- 2012elections - 9/11 Special Coverage - aca - africanamericanalzheimers - aids - Alabama News Network - american - Awards & Expo - bees - bilingual - border - californiaeducation - Caribbean - cir - citizenship - climatechange - collgeinmiami - community - democrats - ecotourism - Elders - Election 2012 - elections2012 - escuelas - Ethnic Media in the News - Ethnicities - Events - Eye on Egypt - Fellowships - food - Foreclosures - Growing Up Poor in the Bay Area - Health Care Reform - healthyhungerfreekids - howtodie - humiliating - immigrants - Inside the Shadow Economy - kimjongun - Latin America - Law & Justice - Living - Media - memphismediaroundtable - Multimedia - NAM en Espaol - Politics & Governance - Religion - Richmond Pulse - Science & Technology - Sports - The Movement to Expand Health Care Access - Video - Voter Suppression - War & Conflict - 攔截盤查政策 - Top Stories - Immigration - Health - Economy - Education - Environment - Ethnic Media Headlines - International Affairs - NAM en Español - Occupy Protests - Youth Culture - Collaborative Reporting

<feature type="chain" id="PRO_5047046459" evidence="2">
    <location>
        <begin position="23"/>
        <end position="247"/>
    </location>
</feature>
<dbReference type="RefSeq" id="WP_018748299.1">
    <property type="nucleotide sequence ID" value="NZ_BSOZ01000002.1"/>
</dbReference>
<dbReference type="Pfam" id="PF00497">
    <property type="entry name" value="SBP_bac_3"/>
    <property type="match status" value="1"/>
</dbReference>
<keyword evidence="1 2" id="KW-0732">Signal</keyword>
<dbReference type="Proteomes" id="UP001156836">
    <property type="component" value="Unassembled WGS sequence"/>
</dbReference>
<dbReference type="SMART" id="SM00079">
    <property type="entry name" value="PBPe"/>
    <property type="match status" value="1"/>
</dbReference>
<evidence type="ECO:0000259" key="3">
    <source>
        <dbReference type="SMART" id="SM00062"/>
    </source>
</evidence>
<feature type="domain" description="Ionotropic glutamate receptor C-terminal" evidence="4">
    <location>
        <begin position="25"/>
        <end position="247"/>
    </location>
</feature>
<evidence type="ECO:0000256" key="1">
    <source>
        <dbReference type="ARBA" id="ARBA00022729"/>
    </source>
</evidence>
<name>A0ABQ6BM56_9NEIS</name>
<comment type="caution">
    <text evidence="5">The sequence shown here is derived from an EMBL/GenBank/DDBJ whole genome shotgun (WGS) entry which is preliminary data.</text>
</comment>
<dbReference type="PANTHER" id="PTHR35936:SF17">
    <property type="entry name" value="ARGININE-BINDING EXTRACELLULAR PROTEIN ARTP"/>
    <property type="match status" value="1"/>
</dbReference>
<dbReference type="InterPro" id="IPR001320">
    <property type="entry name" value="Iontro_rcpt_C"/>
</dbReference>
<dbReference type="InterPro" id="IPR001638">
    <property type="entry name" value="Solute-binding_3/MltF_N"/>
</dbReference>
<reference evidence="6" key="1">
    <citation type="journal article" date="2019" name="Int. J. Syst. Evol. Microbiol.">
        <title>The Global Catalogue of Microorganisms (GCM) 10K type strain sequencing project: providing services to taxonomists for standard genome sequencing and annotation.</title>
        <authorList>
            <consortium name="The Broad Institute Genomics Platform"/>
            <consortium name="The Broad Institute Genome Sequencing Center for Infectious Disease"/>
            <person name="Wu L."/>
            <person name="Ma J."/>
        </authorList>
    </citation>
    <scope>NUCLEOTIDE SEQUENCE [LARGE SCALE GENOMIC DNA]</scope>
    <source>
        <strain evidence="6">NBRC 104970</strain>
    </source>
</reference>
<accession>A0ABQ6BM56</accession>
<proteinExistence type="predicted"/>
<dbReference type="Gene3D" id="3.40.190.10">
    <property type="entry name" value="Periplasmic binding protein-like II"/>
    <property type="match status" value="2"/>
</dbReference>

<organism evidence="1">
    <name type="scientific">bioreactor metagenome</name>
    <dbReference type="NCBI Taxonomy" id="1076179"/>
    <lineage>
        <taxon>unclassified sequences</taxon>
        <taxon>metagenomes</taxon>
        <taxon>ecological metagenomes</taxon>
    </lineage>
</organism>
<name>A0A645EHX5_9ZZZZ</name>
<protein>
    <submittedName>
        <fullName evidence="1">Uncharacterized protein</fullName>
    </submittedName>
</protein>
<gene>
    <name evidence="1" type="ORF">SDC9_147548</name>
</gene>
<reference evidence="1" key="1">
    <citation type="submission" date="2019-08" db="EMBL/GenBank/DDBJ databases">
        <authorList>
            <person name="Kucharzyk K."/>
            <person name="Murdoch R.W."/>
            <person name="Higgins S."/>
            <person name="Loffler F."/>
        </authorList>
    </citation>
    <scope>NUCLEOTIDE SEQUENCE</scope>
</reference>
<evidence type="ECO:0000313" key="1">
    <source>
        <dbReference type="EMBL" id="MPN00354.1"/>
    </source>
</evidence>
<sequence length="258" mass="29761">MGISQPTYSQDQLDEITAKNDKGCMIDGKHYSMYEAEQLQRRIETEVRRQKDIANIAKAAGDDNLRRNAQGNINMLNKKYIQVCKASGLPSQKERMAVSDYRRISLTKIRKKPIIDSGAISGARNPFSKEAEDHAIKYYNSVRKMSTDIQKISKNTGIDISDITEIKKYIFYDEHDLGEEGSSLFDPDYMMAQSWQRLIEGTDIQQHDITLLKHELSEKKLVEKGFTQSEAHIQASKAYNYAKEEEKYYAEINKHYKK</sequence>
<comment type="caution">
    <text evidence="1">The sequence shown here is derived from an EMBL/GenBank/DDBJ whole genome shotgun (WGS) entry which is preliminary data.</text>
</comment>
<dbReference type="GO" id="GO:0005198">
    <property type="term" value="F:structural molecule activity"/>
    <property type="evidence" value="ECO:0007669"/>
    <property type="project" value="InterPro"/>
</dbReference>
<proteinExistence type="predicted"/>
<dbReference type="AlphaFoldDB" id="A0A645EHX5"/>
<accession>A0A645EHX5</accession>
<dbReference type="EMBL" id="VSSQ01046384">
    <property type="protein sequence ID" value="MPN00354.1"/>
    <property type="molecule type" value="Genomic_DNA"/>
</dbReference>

Half-Life of a Dream: Chinas Modern Art

New America Media, Q&A, Jeff Kelley in conversation with Mary Ambrose Posted: Aug 05, 2008

Editors Note: The Half-Life of a Dream is the title of a new show at the San Francisco Museum of Modern Art that goes deep into the psyche and heart of China's modern art, some of the most exciting contemporary art in the world. Curator Jeff Kelley joined Mary Ambrose to explore its themes of national and personal dreams.

The Olympic slogan is "One Dream, One World" and yet, this show almost perfectly illustrates how the national dream of Mao's China is in decay.

It is. During the time of Mao, roughly from the '50s to the '80s, artists in China were tasked with the representation of what I call "The State Dream." The state dream was Mao's dream of China, which was a collective dream of China in the sense that everybody was supposed to dream the same dream.

Since he died in 1976 and as China began to open up in the '80s, my sense is that the state dream has decayed in its hold and power, hence the title Half-Life of a Dream. In its place has emerged a whole array of what I think of as dream states offered by individual artists through their works.

Are these artists all post Mao?

The oldest is 65. [Artists that age], their whole life has been circumscribed by the revolution. On the other hand there are many artists in their mid-30s. Their memory of those times is a second order memory, through media, photographs, newspapers, and even now the Internet.

So they're living with the dream of Mao as reinterpreted, and resisting that with their own dream states.